Monday, March 10, 2008

How much more Google and Apple will continue to free fall

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How low can they keep on falling? Both had risen remarkably hitting an all time high late last year before making a massive free fall. Apple and Google had gone up to a high of about $200 and $750 respectively. Now they are both trading at $122.25 and $433.35 since the close of trading last friday.

Both had lost about 40% of market share since December. A huge market cap had been shaved off in less than 3 months. Thats crazy isnt it?

Even the Nasdaq and Dow didnt shave as much if you look at the comparison graph in image 3. How much more are they going drop off before it starts to rise? It certainly had not dropped to the point where they started. Apple was less than $10 some 5 years ago and look at where they are now with iPod and iPhone.

I must admit the recorrection is long over due as they had risen quite a lot as both the Dow and Nasdaq had dropped substantially for the past few months initiated by the sub-prime issues. Both companies including the market at large were certainly overvalued last year and the retreat was imminent but the free fall was way larger than the retreat on Dow and Nasdaq.

Will they continue to drop? I m not surprise if they will continue to fall further. The global market sentiment remain uncertain with the issues in the US. The US economy is already in recession and its only natural for stocks to be trading low. It will reach a point where many bargain hunters will return to snap up good deals from the market. Remember the success of companies aren't reflected by whats on the stock market, its all down to good fundamentals which shall include good products development, positive outlook and more importantly great leaders to drive the business. And both companies have most of the fundamentals. Lets not forget, they are so many happy and satisfied customers out there using Google services, iPods and iPhones everyday.

In short, whatever that comes down must go up. While there may be uncertainty in the short to mid term for both companies, but for the longer term, its great to be holding onto their stocks. What do you think? By the way, I m not a stock trading expert nor am I working for them....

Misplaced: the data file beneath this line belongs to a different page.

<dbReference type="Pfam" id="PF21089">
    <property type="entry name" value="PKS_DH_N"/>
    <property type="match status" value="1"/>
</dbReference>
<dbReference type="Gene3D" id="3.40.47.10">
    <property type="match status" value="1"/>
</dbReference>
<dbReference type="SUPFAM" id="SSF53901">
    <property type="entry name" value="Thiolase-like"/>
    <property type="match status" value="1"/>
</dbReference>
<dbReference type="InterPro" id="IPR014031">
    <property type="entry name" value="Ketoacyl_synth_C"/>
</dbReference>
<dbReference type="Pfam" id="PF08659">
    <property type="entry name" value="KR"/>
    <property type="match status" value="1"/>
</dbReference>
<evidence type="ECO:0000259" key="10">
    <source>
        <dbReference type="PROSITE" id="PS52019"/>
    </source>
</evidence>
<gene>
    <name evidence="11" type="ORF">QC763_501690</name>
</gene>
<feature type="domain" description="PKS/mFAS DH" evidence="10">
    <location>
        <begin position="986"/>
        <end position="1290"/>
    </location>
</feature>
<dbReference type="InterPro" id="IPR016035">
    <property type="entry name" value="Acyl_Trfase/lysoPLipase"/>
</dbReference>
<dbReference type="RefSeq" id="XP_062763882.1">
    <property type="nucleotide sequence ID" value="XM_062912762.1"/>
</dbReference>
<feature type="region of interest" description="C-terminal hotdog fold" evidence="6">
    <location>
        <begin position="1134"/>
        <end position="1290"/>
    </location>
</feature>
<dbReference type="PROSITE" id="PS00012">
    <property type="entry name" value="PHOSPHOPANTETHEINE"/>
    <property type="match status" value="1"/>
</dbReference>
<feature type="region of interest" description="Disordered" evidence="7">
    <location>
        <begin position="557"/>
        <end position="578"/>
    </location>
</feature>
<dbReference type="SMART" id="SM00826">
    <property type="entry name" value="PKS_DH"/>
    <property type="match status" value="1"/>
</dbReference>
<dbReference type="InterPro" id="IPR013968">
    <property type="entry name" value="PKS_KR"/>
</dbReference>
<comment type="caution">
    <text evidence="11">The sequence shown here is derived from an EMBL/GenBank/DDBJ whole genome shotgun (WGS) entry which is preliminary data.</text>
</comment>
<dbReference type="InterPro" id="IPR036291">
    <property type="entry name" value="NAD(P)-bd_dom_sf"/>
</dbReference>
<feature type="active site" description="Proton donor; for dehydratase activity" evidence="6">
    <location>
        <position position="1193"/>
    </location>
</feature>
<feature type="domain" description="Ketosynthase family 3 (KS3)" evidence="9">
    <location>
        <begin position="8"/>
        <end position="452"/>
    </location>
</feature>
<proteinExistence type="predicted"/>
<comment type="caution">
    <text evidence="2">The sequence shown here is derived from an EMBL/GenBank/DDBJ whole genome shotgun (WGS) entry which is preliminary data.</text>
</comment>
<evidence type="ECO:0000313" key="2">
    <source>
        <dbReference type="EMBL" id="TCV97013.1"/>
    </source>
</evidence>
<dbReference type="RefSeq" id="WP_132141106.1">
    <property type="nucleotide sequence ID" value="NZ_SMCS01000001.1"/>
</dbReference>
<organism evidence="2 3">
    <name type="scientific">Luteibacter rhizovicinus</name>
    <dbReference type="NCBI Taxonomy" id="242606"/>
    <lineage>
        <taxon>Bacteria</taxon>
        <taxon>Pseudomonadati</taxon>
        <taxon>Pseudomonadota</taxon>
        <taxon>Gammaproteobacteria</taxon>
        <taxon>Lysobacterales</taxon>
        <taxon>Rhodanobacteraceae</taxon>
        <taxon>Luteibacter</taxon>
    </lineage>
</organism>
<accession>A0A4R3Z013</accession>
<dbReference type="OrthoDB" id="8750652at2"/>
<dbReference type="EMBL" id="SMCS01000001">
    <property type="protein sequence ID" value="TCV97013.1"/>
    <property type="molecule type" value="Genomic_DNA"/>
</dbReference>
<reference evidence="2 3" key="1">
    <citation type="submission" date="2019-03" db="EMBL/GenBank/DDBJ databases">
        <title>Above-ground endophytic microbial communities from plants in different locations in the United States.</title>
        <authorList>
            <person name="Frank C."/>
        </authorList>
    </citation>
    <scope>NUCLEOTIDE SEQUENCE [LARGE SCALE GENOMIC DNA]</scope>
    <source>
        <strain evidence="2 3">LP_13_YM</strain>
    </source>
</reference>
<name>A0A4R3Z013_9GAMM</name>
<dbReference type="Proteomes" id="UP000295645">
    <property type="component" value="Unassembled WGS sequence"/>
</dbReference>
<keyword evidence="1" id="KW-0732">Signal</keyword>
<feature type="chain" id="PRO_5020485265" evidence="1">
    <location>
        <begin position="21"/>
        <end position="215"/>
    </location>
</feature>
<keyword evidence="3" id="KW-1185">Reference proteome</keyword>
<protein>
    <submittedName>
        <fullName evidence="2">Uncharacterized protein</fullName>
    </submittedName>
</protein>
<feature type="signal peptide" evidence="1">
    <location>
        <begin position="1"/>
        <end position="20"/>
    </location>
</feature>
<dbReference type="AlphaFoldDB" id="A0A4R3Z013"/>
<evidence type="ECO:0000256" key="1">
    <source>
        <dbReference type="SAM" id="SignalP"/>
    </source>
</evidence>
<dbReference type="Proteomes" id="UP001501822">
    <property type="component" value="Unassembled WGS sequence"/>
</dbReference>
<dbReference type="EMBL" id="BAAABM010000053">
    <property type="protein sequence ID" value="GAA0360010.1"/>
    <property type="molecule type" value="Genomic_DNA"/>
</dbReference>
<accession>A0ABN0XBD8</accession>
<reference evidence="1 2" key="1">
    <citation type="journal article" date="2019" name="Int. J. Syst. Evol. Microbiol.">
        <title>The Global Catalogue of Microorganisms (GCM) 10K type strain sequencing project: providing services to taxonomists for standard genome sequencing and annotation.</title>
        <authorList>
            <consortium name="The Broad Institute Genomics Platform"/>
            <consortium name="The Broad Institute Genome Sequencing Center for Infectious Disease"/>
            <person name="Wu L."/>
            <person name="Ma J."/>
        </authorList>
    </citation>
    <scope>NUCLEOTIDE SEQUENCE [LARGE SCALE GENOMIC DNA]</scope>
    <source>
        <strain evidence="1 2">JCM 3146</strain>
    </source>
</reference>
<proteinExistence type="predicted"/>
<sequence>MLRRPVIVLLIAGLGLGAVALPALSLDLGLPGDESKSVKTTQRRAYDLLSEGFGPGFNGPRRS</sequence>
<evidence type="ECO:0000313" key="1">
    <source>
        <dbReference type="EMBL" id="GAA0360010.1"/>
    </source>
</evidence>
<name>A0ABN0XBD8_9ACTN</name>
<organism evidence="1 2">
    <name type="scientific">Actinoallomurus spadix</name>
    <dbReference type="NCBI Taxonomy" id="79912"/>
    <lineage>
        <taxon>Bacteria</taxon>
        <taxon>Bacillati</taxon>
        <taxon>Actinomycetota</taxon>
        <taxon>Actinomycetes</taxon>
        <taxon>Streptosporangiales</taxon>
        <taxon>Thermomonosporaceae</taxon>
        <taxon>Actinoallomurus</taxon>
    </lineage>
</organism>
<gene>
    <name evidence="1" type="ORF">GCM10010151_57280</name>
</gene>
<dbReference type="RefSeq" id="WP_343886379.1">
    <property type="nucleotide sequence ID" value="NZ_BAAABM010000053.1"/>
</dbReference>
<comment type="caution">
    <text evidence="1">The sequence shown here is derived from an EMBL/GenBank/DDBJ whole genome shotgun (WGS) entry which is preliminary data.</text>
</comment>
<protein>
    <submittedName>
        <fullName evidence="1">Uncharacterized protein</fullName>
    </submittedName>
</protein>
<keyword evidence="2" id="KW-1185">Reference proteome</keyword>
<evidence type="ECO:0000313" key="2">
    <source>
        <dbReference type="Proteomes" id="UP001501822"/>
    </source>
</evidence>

1 comment:

Recession Stock Trading said...

The recession in US has made a great impact on the stock market and it remains to be seen how the situation improves. At this moment, it will be nice to discuss about some useful terms related to recession.

What is 'Recession Proof'?

You can almost hear the wallets snapping shut. Folks are cutting back on their spending every way they can.

According to those who know, we are either in a recession, or are about to be. I would hate to be trying to sell real estate or new cars right now. Talk about hitting your head against the wall. Ouch!

That got me to thinking of what businesses make sense during a recession. Certainly health care does. Baby boomers are going to need every kind of health care imaginable. For all I know, economic bad times makes
people sick too.

Other types of businesses that should be recession proof include vital home repairs, like plumbing, electrical, and roofing. Folks can't put off fixing a clogged toilet or a leaking roof just because they're a little short on cash.

And you know what they say about death and taxes. A well-run funeral home or a tax consulting business shouldn't be hurt by an economic downturn.

But all these jobs require training, and even certification. And that takes time. By the time you've learned one of these trades, the recession may well be over.

That got me to thinking about one business that's truly recession-proof, and you can get started almost immediately: Day Trading.

Day Trading refers to the buying and selling of stocks within the same trading day. I know what you're thinking: how can a day trader be successful when the stock market is down, day after day?

Well, day traders profit from volatility - when there are big swings in stock prices, there is money to be made.

It used to be that Day Trading
was only done by financial institutions with access to technology and information. Now, almost anyone with Internet access can become a day trader, if they know what to do.

Manny Backus

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